Every child probably attends a new school at some time in his or her life, so every child faces certain stressors related to that “new” status. Some children overcome these stressors with few difficulties. But for children with disabilities, those stressors can combine with their disability to make the “new” status even more difficult. For the child, and the school, the situation might take on the status described by Bette Davis’s famous line: “Fasten your seatbelts. It’s going to be a bumpy night.” This is no-one’s fault; it is simply a function of the transition process itself. Although it may never be possible to totally eliminate the rough ride, there are things that can be done to smooth out some of the bumps.
First, parents need to be aware of the impact of “new” on your child. Parents with a child who has autism may already have those “transition” issues on their radar. For other children, the impact of such a change might not be obvious. It is important to take the opportunity to sit down with your child (more than once) to allow him or her to express the concerns they may have about being in a “new” environment, and to not simply dismiss their concerns by asserting “everything will be alright”. You may not be able to address them all, but by taking this step you can identify concerns that the child has hopefully take action to alleviate some of them.
Second, be proactive with the school. If you are moving to a new school district, contact the new school district to alert them to the fact that a child with an Individual Education Plan (IEP) or a 504 plan is coming to the school. The earlier this is done, the better.
• A child that moves from one district to another within a state is entitled to services consistent with an existing plan until the new school district holds an IEP or 504 meeting.
• A child moving in from a different state, under law, is not entitled the same services they were receiving in their formerly home state.
• Parents of a child with a disability moving from one school to another within the same district may still find it helpful to let the special education coordinator and the principal at the new school know that your child is going to be at their school.
Regardless of the details of “to and from”, if you’ve already had the discussion(s) with your child about their concerns, here’s your chance to alert the school to those concerns in advance.
Third, be understanding with the school. As a parent, your child is your focus, but for the school the focus is many children. Also, for smaller school districts, many of the staff may not be around during the summer, and when they do return they are preparing for the presence of many children. Sometimes, particularly with children with known and significant transition issues, it is possible to build a “meet and greet” between the teacher/staff and the child into the child’s plan. Even with such a provision, you should not assume that the meeting will be as extensive as you might want, because it will be carved out from the time that the staff has available to prepare for multiple children. It probably won’t be a “cure all” for transition issues, but the sharing of information benefits both parties.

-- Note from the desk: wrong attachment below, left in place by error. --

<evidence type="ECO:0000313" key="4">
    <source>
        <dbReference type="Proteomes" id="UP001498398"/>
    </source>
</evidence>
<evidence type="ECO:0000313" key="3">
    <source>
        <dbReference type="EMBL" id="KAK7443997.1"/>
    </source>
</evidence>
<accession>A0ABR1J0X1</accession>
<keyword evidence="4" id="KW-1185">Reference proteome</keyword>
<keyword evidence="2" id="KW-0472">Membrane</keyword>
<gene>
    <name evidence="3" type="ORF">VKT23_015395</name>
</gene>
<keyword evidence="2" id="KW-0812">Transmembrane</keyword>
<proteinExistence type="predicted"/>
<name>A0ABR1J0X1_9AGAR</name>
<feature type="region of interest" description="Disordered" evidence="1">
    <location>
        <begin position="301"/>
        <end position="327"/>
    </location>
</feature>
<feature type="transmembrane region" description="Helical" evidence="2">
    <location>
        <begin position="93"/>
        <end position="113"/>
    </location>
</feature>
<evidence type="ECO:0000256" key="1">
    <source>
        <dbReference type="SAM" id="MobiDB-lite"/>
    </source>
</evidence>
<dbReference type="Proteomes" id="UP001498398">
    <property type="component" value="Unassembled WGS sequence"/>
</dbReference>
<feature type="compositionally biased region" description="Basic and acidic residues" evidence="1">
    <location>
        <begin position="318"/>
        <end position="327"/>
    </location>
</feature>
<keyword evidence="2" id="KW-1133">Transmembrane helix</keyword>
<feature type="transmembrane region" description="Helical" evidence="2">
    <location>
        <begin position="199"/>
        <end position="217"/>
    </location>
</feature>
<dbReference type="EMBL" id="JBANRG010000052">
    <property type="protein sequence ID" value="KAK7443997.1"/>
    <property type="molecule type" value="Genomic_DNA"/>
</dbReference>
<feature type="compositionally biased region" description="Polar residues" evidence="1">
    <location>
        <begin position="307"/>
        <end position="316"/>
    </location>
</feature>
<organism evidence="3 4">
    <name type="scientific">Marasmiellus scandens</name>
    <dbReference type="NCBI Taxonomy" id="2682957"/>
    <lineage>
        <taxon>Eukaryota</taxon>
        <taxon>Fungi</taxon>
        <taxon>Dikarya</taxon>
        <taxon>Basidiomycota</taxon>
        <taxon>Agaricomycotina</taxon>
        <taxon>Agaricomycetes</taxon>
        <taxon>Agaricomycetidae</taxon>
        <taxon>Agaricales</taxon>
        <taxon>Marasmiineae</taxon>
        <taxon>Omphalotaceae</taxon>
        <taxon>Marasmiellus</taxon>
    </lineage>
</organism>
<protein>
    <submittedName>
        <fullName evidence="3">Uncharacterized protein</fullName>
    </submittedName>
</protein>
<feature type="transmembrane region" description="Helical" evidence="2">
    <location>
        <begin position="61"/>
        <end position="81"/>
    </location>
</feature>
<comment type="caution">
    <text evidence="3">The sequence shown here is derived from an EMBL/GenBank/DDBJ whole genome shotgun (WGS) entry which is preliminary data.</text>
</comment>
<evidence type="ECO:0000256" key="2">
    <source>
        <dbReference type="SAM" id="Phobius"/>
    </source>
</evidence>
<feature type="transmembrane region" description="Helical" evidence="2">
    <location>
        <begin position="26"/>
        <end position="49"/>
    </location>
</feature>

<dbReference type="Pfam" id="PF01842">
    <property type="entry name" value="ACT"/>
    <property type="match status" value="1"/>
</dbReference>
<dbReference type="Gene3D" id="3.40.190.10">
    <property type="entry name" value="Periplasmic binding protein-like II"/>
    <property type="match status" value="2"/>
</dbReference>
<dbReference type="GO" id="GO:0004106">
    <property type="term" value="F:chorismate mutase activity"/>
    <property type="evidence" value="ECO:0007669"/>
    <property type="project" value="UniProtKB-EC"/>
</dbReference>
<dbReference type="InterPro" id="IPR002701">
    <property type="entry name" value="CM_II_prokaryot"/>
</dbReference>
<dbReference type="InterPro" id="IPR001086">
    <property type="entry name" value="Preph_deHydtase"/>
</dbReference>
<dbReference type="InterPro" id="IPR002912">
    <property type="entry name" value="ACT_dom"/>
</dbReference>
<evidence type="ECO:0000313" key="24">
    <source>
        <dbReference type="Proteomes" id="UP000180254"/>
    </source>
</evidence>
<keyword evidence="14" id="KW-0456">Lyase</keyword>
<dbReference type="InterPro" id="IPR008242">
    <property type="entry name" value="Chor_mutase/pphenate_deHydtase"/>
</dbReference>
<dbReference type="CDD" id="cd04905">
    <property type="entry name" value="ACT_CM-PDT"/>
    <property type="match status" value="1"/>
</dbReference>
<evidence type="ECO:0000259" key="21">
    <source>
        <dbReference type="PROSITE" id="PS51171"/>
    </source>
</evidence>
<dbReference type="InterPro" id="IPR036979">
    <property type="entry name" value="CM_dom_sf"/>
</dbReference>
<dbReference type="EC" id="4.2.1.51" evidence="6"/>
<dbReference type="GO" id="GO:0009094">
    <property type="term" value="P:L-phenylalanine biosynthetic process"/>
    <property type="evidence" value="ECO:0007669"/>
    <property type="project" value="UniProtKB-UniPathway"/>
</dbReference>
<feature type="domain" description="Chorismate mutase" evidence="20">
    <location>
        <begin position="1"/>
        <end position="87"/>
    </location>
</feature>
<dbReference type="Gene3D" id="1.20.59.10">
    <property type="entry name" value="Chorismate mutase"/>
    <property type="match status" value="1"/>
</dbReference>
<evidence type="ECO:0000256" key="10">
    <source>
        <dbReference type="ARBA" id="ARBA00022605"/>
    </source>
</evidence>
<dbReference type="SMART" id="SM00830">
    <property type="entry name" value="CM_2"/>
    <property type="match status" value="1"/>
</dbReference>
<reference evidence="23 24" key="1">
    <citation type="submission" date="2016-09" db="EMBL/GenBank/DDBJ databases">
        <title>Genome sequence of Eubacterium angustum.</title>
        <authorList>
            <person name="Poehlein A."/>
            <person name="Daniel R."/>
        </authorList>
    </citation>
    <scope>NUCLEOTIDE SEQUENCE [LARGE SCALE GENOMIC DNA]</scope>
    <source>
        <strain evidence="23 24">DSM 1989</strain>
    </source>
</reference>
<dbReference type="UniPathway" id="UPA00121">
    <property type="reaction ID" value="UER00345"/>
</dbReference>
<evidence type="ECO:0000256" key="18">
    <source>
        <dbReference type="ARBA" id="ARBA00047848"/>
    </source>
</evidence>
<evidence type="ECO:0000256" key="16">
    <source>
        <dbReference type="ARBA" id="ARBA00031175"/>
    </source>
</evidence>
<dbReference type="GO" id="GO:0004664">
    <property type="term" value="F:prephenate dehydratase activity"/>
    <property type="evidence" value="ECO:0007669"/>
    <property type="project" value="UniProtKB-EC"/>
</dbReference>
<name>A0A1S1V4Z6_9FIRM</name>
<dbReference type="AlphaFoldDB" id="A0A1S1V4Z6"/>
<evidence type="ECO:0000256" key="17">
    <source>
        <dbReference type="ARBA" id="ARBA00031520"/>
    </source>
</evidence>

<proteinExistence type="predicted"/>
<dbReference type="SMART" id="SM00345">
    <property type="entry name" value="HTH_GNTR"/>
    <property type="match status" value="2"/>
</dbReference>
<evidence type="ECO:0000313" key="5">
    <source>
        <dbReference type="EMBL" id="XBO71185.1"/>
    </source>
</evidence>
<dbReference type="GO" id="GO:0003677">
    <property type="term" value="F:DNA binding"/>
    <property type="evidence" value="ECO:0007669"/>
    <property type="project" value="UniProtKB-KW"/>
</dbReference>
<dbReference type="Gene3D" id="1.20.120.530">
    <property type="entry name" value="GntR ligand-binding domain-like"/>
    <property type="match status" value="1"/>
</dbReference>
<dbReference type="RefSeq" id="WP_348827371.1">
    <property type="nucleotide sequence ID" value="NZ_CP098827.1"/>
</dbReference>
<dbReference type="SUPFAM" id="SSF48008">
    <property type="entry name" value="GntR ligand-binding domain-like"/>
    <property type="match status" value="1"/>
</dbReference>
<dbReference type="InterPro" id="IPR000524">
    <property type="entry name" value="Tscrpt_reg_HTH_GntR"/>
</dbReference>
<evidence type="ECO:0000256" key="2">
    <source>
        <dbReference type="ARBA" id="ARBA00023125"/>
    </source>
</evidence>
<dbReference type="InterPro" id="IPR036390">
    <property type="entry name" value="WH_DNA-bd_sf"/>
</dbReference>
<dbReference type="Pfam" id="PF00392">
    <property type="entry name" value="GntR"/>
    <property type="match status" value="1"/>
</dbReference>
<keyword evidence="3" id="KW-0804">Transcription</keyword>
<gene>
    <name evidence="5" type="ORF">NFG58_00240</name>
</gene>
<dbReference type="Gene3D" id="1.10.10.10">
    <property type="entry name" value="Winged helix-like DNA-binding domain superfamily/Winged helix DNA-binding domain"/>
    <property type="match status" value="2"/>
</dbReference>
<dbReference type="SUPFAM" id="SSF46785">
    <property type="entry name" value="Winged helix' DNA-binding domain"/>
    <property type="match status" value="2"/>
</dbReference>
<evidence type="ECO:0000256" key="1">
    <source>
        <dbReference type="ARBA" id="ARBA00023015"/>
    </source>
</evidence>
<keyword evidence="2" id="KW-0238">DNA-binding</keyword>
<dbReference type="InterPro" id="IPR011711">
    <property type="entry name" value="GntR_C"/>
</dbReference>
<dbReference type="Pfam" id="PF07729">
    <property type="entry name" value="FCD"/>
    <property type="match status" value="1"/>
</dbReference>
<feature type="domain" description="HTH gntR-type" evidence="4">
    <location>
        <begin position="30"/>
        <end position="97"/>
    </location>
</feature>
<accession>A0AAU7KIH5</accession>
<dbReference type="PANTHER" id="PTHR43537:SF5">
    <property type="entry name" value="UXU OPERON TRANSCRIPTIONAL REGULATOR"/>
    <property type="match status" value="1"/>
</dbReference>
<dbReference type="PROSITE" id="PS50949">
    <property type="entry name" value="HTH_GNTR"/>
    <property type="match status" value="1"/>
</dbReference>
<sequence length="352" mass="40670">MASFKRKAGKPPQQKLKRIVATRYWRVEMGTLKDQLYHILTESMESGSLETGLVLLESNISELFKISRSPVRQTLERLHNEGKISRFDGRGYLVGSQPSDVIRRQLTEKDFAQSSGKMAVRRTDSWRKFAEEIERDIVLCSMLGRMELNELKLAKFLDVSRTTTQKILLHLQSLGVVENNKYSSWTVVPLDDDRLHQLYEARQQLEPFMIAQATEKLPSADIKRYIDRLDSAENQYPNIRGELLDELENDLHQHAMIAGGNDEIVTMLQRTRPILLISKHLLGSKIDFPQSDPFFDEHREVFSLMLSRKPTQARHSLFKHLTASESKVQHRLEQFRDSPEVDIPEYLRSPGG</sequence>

Finally, and most important, make it a point to listen to your child after they start in their new environment. His or her transition-related concerns probably won’t end after the first week of school. Even with the most intensive preparation there is no guarantee that the transition to the new environment will be smooth.
It is important to try to work with the school to
1) alert them to transitions issues that are on your radar, especially those that might not be readily apparent to the school staff,
2) hear from the school about any transition issues they are seeing that you may not be aware of, and
3) work with the school to flexibly address any ongoing “new school” issues.
Solutions that worked at home may not necessarily work in a school environment with multiple children, some of whom may be facing their own transition issues. The key is to understand that the “new school” environment can eventually settle as long as the lines of communication remain open and cordial.
Doing these things will not eliminate the turbulence that a “new” environment inevitably creates. That is, you may still have a “bumpy night,” but taking these steps can go a long way in smoothing out the jolts.
Michael J. Elsken is a Staff Attorney for Disability Rights Nebraska (formerly Nebraska Advocacy Services, Inc.), since 2002. He has engaged in a broad range of “protection and advocacy” activities for the agency on behalf of individuals with disabilities in the State of Nebraska. Much of his work involves both disability employment and education issues.
Photo by pan xiaozhen on Unsplash